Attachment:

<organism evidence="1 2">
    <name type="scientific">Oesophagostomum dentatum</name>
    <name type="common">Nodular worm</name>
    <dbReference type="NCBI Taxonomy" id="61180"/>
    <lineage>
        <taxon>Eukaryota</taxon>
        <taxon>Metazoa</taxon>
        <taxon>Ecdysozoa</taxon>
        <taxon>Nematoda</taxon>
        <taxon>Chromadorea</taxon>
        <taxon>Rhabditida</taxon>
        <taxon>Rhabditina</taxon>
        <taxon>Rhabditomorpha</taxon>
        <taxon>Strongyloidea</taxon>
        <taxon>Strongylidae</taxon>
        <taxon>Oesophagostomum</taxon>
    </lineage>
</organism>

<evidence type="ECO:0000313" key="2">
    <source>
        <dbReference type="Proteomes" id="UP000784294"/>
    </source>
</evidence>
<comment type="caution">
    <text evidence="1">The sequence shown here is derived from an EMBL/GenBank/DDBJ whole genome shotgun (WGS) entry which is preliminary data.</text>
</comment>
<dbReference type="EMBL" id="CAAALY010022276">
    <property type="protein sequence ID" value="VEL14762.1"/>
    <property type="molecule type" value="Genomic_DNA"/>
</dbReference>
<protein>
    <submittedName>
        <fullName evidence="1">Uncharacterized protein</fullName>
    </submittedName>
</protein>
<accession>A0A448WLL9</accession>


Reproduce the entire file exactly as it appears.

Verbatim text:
<organism evidence="1 2">
    <name type="scientific">Oesophagostomum dentatum</name>
    <name type="common">Nodular worm</name>
    <dbReference type="NCBI Taxonomy" id="61180"/>
    <lineage>
        <taxon>Eukaryota</taxon>
        <taxon>Metazoa</taxon>
        <taxon>Ecdysozoa</taxon>
        <taxon>Nematoda</taxon>
        <taxon>Chromadorea</taxon>
        <taxon>Rhabditida</taxon>
        <taxon>Rhabditina</taxon>
        <taxon>Rhabditomorpha</taxon>
        <taxon>Strongyloidea</taxon>
        <taxon>Strongylidae</taxon>
        <taxon>Oesophagostomum</taxon>
    </lineage>
</organism>

<evidence type="ECO:0000313" key="2">
    <source>
        <dbReference type="Proteomes" id="UP000784294"/>
    </source>
</evidence>
<comment type="caution">
    <text evidence="1">The sequence shown here is derived from an EMBL/GenBank/DDBJ whole genome shotgun (WGS) entry which is preliminary data.</text>
</comment>
<dbReference type="EMBL" id="CAAALY010022276">
    <property type="protein sequence ID" value="VEL14762.1"/>
    <property type="molecule type" value="Genomic_DNA"/>
</dbReference>
<protein>
    <submittedName>
        <fullName evidence="1">Uncharacterized protein</fullName>
    </submittedName>
</protein>
<accession>A0A448WLL9</accession>